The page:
First, St John 1:1-3
In the beginning was the Word, and the Word was with God, and the Word was God. The same was in the
beginning with God. All things were made by him; and without him was not any thing made that was made.
Verse three clearly delineates that all things were made by God, including the "laws". God and Christ (the Word) stood alone "at the beginning". (This idea is preserved in the JST of the text.)
In Doctrine and Covenants 130:20, it says "There is a law, irrevocably decreed in heaven before the foundations of this world, upon which all blessings are predicated". The law was given by God in heaven, it came forth from Him. He is not subservient to it, nor bound by it in the sense that the law is above God. Also, if you follow the footnotes of "law" you will arrive at D&C 82:10: "I the Lord, am bound when ye do what I say; but when ye do not what I say, ye have no promise." The law again is the Lord's word, not some morality that He is adhering to.
Now, people argue that the fact that He is 'bound' to us shows there is some morality, or that if He didn't follow through He would no longer be God because He is adhering to the laws. I believe, actually, that what makes God 'God', is that He is being true to us. The way He is being towards us is His Godliness. We are learning to be true and faithful, meaning we are learning to be like God or to someday become Gods. God isn't a divine being because He passed some tests and qualified to be God and as long as he doesn't break the rules, it's going to be okay. God is God because of how He treats and loves us.
In any case, what does this have to do with obedience. Well, just as God is not subservient to any moral law, I don't believe that we are subject to abstract, universal rules as well. I believe that we are to be obedient to God, not morality. As we know from hearing about the Pharisees and others like them, the law cannot save us. If it did, A) we would fail; and B) we would not need Christ. Instead, it is our relationship with Christ and God that will ultimately help us succeed in life. Brent Slife, a non-Mormon professor at BYU, argues that living with the idea of adhering to a morality rather than in respect to God is a form of idolatry: we set up the law higher than God and in essence worship that law over God. We discredit God's ability to save and look to the law. PS - That's not a good thing.
Here are some scriptural examples of being obedient to God rather than conforming to rules.
The Oath and Covenant of the Priesthood (Section 84 around versus 33-39) does not require "receiving" a law. Instead, it requires that we "receive" the Lord's servants, the Lord, and ultimately God. There is no mention of commandments.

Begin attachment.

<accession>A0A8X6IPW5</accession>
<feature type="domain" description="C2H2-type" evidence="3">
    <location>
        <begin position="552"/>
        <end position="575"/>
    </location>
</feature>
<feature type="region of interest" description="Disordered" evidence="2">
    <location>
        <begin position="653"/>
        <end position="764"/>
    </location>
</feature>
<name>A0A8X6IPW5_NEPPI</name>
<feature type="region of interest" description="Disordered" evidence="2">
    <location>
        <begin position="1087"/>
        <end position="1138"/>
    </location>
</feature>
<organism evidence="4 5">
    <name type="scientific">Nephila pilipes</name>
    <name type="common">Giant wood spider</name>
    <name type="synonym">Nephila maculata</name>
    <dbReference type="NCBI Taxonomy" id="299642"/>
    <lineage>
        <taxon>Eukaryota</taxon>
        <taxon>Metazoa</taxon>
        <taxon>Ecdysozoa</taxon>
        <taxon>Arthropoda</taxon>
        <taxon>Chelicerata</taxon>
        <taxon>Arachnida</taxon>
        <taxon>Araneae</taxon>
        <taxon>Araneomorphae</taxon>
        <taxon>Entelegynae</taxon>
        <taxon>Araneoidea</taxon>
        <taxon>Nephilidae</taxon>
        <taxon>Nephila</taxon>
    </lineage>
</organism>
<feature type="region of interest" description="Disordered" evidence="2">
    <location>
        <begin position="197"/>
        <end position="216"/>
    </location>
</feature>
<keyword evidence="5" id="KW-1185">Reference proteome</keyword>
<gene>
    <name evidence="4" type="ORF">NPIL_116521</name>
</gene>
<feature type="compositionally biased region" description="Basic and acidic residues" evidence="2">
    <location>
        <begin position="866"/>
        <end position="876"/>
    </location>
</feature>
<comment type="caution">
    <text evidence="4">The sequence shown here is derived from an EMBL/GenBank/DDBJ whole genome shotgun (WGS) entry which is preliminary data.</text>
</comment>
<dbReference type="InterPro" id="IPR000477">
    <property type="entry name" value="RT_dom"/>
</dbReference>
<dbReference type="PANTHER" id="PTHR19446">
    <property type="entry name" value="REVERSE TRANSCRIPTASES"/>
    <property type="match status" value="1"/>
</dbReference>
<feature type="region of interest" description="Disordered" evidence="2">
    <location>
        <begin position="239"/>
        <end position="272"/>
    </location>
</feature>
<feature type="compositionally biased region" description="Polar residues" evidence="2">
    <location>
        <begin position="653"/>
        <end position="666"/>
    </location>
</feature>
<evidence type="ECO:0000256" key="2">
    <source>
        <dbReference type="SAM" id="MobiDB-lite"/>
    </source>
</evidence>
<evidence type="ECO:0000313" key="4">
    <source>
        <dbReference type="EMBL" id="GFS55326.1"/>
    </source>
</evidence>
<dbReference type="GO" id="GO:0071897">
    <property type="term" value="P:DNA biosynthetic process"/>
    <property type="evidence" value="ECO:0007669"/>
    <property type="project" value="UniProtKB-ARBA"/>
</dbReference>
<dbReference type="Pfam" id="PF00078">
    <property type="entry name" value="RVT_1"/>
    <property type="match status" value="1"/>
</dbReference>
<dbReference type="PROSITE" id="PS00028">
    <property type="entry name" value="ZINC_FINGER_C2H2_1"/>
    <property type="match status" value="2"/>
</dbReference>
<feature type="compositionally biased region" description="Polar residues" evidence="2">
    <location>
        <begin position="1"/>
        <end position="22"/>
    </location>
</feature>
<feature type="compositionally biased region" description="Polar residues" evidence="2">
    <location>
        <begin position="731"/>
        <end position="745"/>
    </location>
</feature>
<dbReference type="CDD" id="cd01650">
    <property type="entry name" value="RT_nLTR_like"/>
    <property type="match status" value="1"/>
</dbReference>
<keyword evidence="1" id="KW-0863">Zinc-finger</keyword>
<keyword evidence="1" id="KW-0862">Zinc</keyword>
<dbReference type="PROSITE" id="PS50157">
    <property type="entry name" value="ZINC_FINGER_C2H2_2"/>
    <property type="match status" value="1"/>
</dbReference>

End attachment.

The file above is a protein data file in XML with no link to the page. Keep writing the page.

Instead, if you look through the topical guide and index under commandments, you'll see more often than not the phrase "my commandments" or "God's commandments" rather than "the commandments". I feel that this means, rather than God establishing a set of ground rules that everyone in all times and places must live by, that God will speak to groups of people of the same time and in the same society and give them ways that they, in that context, can live true to Him. He can also dictate to a person individually how that person should live true to God.
D&C 25:15 - Keep my commandments continually, and a crown of righteousness shalt thou receive.
D&C 132:21 - Except ye abide in my law ye cannot attain to this glory.
I think we've come to a time when many people are confused about religion because it keeps many ideas that are archaic in nature and don't seem to fit today's society. And yet, whenever a religion changes it's practices to fit the times, they argue that the religion obviously cannot be true because it doesn't adhere to a strict, absolute morality.
However, with the understanding that obedience to God respects context and person, it makes sense that practices should change and that religions evolve (see the history of a "health code" from the times of Adam, Jews, etc. into the "Word of Wisdom" today as an example).
I think the question I'm going to ask myself from now on is not going to center around the commandments, but on what God wants me to do. This will probably adhere to many of the precepts that the LDS church expounds, but it may also require me to tweak something here and there based on my circumstances or may get more specific on my day to day actions. Only God can tell...
What do you think?